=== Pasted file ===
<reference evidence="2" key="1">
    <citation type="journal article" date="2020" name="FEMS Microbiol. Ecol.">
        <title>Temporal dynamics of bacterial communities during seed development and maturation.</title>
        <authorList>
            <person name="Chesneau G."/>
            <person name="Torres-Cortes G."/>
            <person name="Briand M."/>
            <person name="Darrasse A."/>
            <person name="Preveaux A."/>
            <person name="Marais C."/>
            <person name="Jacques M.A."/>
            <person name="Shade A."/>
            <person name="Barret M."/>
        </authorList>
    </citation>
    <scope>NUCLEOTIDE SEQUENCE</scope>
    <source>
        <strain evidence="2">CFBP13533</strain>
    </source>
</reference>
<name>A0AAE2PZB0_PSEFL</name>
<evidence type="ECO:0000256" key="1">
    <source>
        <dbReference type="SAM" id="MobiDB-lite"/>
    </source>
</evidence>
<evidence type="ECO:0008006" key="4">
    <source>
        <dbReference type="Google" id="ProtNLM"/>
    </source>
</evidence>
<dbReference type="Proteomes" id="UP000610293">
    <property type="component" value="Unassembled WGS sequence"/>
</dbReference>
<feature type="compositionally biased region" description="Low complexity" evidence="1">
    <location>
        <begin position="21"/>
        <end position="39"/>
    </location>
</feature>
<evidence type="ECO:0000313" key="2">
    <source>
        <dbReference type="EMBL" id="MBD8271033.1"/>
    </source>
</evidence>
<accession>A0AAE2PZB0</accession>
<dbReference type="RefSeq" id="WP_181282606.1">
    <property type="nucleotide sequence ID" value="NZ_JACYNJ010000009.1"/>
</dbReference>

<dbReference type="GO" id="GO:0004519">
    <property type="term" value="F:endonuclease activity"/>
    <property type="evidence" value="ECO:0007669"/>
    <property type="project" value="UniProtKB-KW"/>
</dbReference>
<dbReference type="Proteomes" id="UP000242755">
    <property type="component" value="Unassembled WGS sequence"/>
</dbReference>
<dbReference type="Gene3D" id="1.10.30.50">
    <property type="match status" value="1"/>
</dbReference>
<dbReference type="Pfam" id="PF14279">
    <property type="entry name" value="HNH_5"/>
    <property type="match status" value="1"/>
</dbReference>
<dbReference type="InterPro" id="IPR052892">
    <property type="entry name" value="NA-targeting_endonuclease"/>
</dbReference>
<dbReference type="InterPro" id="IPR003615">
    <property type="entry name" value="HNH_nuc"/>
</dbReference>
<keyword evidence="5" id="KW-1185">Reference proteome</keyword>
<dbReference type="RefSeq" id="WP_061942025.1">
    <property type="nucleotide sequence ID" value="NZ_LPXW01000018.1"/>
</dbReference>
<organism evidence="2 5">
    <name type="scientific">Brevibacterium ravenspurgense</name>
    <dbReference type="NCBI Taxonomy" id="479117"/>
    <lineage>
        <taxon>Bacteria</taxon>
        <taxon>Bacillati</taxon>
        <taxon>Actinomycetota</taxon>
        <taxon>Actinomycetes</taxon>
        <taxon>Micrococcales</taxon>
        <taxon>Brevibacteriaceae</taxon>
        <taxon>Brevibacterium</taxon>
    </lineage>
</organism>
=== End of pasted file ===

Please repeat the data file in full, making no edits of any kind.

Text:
<reference evidence="2" key="1">
    <citation type="journal article" date="2020" name="FEMS Microbiol. Ecol.">
        <title>Temporal dynamics of bacterial communities during seed development and maturation.</title>
        <authorList>
            <person name="Chesneau G."/>
            <person name="Torres-Cortes G."/>
            <person name="Briand M."/>
            <person name="Darrasse A."/>
            <person name="Preveaux A."/>
            <person name="Marais C."/>
            <person name="Jacques M.A."/>
            <person name="Shade A."/>
            <person name="Barret M."/>
        </authorList>
    </citation>
    <scope>NUCLEOTIDE SEQUENCE</scope>
    <source>
        <strain evidence="2">CFBP13533</strain>
    </source>
</reference>
<name>A0AAE2PZB0_PSEFL</name>
<evidence type="ECO:0000256" key="1">
    <source>
        <dbReference type="SAM" id="MobiDB-lite"/>
    </source>
</evidence>
<evidence type="ECO:0008006" key="4">
    <source>
        <dbReference type="Google" id="ProtNLM"/>
    </source>
</evidence>
<dbReference type="Proteomes" id="UP000610293">
    <property type="component" value="Unassembled WGS sequence"/>
</dbReference>
<feature type="compositionally biased region" description="Low complexity" evidence="1">
    <location>
        <begin position="21"/>
        <end position="39"/>
    </location>
</feature>
<evidence type="ECO:0000313" key="2">
    <source>
        <dbReference type="EMBL" id="MBD8271033.1"/>
    </source>
</evidence>
<accession>A0AAE2PZB0</accession>
<dbReference type="RefSeq" id="WP_181282606.1">
    <property type="nucleotide sequence ID" value="NZ_JACYNJ010000009.1"/>
</dbReference>

<dbReference type="GO" id="GO:0004519">
    <property type="term" value="F:endonuclease activity"/>
    <property type="evidence" value="ECO:0007669"/>
    <property type="project" value="UniProtKB-KW"/>
</dbReference>
<dbReference type="Proteomes" id="UP000242755">
    <property type="component" value="Unassembled WGS sequence"/>
</dbReference>
<dbReference type="Gene3D" id="1.10.30.50">
    <property type="match status" value="1"/>
</dbReference>
<dbReference type="Pfam" id="PF14279">
    <property type="entry name" value="HNH_5"/>
    <property type="match status" value="1"/>
</dbReference>
<dbReference type="InterPro" id="IPR052892">
    <property type="entry name" value="NA-targeting_endonuclease"/>
</dbReference>
<dbReference type="InterPro" id="IPR003615">
    <property type="entry name" value="HNH_nuc"/>
</dbReference>
<keyword evidence="5" id="KW-1185">Reference proteome</keyword>
<dbReference type="RefSeq" id="WP_061942025.1">
    <property type="nucleotide sequence ID" value="NZ_LPXW01000018.1"/>
</dbReference>
<organism evidence="2 5">
    <name type="scientific">Brevibacterium ravenspurgense</name>
    <dbReference type="NCBI Taxonomy" id="479117"/>
    <lineage>
        <taxon>Bacteria</taxon>
        <taxon>Bacillati</taxon>
        <taxon>Actinomycetota</taxon>
        <taxon>Actinomycetes</taxon>
        <taxon>Micrococcales</taxon>
        <taxon>Brevibacteriaceae</taxon>
        <taxon>Brevibacterium</taxon>
    </lineage>
</organism>